Four closely related vulnerabilities regarding TCP handling in the Linux and FreeBSD kernels were publicly disclosed on 17 June 2019.
Dubbed as “SACK Panic”, the main vulnerability can cause a Linux operating system to crash under specific conditions.
UPDATE: Loadbalancer.org recommend that you update to v8.3.8 or contact support for the workaround details — to avoid this potential Denial of Service vulnerability.
Who is vulnerable?
The SACK Panic vulnerability affects all Linux kernels from version 2.6.29 onward. That kernel was released back in 2009, which means this vulnerability has existed for a decade without any known issues or exploits arising in the wild.
Loadbalancer.org appliances from version 6 onward are affected.
FreeBSD 12 systems are also vulnerable to one of the lesser SACK vulnerabilities which causes excessive CPU usage.
The name SACK Panic is a reference to the kernel panic at the heart of the main vulnerability. Equivalent to the “Blue Screen of Death” in Windows land, a kernel panic happens when the operating system encounters an unrecoverable fatal system error. A system reboot is required to recover.
Contrary to the main vulnerability's name, we don't think there's any need to immediately panic. This issue has been around for over 10 years, and no known proof of concept currently exists to exploit it.
System administrators should take a responsible and measured approach, as with any vulnerability, and aim to apply all fixes as OS maintainers and device manufacturers roll out updates.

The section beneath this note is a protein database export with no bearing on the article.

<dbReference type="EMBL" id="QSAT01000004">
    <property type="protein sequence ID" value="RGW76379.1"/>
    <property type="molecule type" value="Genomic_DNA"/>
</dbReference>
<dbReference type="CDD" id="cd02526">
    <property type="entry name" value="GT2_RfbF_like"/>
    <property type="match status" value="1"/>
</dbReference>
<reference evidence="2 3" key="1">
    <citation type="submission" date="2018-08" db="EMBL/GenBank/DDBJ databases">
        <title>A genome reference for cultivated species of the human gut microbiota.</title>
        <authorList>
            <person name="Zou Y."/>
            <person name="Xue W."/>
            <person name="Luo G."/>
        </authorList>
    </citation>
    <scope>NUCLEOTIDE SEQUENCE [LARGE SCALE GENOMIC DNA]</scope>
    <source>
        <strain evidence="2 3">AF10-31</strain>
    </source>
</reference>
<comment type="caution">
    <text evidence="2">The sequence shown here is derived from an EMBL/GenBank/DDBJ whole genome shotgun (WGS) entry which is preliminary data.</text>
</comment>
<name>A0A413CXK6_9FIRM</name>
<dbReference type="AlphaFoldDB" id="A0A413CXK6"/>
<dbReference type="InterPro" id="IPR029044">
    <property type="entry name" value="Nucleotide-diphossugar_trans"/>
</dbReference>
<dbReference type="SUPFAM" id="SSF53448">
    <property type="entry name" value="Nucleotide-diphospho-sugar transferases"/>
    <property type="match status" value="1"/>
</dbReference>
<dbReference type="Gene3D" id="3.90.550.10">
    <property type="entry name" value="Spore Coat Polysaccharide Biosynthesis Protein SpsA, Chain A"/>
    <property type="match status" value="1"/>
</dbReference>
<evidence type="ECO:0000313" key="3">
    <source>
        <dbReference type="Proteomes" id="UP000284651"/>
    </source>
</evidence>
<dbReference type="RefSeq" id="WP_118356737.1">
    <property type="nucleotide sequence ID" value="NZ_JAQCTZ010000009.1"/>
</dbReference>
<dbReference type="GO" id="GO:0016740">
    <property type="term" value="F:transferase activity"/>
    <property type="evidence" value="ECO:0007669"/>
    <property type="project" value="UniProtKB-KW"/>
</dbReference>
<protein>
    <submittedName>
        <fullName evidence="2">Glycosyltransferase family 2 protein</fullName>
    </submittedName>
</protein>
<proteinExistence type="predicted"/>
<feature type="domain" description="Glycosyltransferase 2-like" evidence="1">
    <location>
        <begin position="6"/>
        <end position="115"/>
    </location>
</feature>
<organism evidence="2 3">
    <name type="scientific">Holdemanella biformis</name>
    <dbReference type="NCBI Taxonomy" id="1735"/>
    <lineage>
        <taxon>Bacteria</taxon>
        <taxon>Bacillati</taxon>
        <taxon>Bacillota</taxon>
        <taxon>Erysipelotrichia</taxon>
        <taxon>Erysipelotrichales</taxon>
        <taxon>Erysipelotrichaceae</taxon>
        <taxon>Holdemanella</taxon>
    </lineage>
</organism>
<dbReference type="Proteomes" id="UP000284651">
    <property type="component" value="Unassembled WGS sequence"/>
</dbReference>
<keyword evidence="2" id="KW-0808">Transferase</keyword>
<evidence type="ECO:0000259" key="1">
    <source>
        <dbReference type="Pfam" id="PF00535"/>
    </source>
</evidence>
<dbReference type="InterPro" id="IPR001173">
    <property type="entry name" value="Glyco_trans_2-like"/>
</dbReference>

Is a fix available?
Thanks to responsible disclosure and the power of free and open-source software, Linux kernel fixes are already available. We have been busy testing the fixed kernel for stability, and have rolled it into our 8.3.8 product update, which is available now.
If you have specific worries or concerns, or are not able to update to version 8.3.8 to get the fix, then contact our support team, email@example.com, who can assist with a temporary workaround (the SACK option can be completely disabled if needed).
What exactly causes the vulnerability?
SACK Panic, the most serious of the four vulnerabilities, can, under specific circumstances, cause a kernel panic and crash a Linux operating system. The Linux TCP/IP stack uses a data structure known as a socket buffer, which is designed to hold up to 17 fragments of TCP packet data. A vulnerable kernel can be made to exceed the 17 fragment limit, which causes a kernel panic and crashes the system.
What even is SACK?
SACK stands for selective acknowledgement. It’s a clever, optional TCP extension, first defined back in 1996, and currently supported in all commonly used TCP stacks.
SACK provides a mechanism to enable the receiving end of a TCP connection to precisely specify which parts of the connection, if any, were not correctly received and require re-sending. This is a particularly big boon for connections with high amounts of delay, as it allows all of the connection's bandwidth to be used effectively.
Where can I find more information?
Alternatively, you can contact us if you require further information.